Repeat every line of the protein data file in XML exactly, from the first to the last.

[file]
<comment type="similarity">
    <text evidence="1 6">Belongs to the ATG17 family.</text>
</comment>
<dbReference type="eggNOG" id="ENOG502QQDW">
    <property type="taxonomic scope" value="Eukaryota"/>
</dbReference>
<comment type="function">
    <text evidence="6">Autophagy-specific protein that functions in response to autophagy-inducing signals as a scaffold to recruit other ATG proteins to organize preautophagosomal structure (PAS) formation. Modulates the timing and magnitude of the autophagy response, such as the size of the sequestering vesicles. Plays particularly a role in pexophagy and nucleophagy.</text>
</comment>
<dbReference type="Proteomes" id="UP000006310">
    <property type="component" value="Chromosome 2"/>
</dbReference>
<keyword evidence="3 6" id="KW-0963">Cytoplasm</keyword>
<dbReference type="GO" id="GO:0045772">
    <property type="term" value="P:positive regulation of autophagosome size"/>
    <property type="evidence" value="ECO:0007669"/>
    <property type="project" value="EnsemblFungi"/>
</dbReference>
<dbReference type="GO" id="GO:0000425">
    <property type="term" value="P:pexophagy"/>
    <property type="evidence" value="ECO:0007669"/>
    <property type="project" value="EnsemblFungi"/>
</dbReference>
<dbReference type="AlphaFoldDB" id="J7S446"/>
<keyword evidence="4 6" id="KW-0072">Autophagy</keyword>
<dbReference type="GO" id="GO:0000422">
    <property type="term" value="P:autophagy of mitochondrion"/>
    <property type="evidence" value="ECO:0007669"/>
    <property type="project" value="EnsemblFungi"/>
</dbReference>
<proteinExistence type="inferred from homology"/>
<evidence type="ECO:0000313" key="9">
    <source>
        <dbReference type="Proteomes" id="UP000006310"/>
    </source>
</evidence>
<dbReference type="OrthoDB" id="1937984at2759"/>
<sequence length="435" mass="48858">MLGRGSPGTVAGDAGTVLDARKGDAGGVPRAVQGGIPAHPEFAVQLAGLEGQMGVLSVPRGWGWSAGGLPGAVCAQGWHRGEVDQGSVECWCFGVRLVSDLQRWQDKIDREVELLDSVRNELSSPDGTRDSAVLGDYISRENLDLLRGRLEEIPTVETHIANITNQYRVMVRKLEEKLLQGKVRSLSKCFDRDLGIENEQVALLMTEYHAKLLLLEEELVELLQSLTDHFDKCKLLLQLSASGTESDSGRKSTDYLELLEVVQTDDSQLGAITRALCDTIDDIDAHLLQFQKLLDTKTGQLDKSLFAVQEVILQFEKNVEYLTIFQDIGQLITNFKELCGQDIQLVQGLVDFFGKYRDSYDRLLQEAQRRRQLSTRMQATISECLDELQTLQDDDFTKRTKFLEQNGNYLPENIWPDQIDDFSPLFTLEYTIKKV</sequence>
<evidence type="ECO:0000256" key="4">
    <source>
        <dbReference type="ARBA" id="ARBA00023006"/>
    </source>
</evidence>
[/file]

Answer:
<comment type="similarity">
    <text evidence="1 6">Belongs to the ATG17 family.</text>
</comment>
<dbReference type="eggNOG" id="ENOG502QQDW">
    <property type="taxonomic scope" value="Eukaryota"/>
</dbReference>
<comment type="function">
    <text evidence="6">Autophagy-specific protein that functions in response to autophagy-inducing signals as a scaffold to recruit other ATG proteins to organize preautophagosomal structure (PAS) formation. Modulates the timing and magnitude of the autophagy response, such as the size of the sequestering vesicles. Plays particularly a role in pexophagy and nucleophagy.</text>
</comment>
<dbReference type="Proteomes" id="UP000006310">
    <property type="component" value="Chromosome 2"/>
</dbReference>
<keyword evidence="3 6" id="KW-0963">Cytoplasm</keyword>
<dbReference type="GO" id="GO:0045772">
    <property type="term" value="P:positive regulation of autophagosome size"/>
    <property type="evidence" value="ECO:0007669"/>
    <property type="project" value="EnsemblFungi"/>
</dbReference>
<dbReference type="GO" id="GO:0000425">
    <property type="term" value="P:pexophagy"/>
    <property type="evidence" value="ECO:0007669"/>
    <property type="project" value="EnsemblFungi"/>
</dbReference>
<dbReference type="AlphaFoldDB" id="J7S446"/>
<keyword evidence="4 6" id="KW-0072">Autophagy</keyword>
<dbReference type="GO" id="GO:0000422">
    <property type="term" value="P:autophagy of mitochondrion"/>
    <property type="evidence" value="ECO:0007669"/>
    <property type="project" value="EnsemblFungi"/>
</dbReference>
<proteinExistence type="inferred from homology"/>
<evidence type="ECO:0000313" key="9">
    <source>
        <dbReference type="Proteomes" id="UP000006310"/>
    </source>
</evidence>
<dbReference type="OrthoDB" id="1937984at2759"/>
<sequence length="435" mass="48858">MLGRGSPGTVAGDAGTVLDARKGDAGGVPRAVQGGIPAHPEFAVQLAGLEGQMGVLSVPRGWGWSAGGLPGAVCAQGWHRGEVDQGSVECWCFGVRLVSDLQRWQDKIDREVELLDSVRNELSSPDGTRDSAVLGDYISRENLDLLRGRLEEIPTVETHIANITNQYRVMVRKLEEKLLQGKVRSLSKCFDRDLGIENEQVALLMTEYHAKLLLLEEELVELLQSLTDHFDKCKLLLQLSASGTESDSGRKSTDYLELLEVVQTDDSQLGAITRALCDTIDDIDAHLLQFQKLLDTKTGQLDKSLFAVQEVILQFEKNVEYLTIFQDIGQLITNFKELCGQDIQLVQGLVDFFGKYRDSYDRLLQEAQRRRQLSTRMQATISECLDELQTLQDDDFTKRTKFLEQNGNYLPENIWPDQIDDFSPLFTLEYTIKKV</sequence>
<evidence type="ECO:0000256" key="4">
    <source>
        <dbReference type="ARBA" id="ARBA00023006"/>
    </source>
</evidence>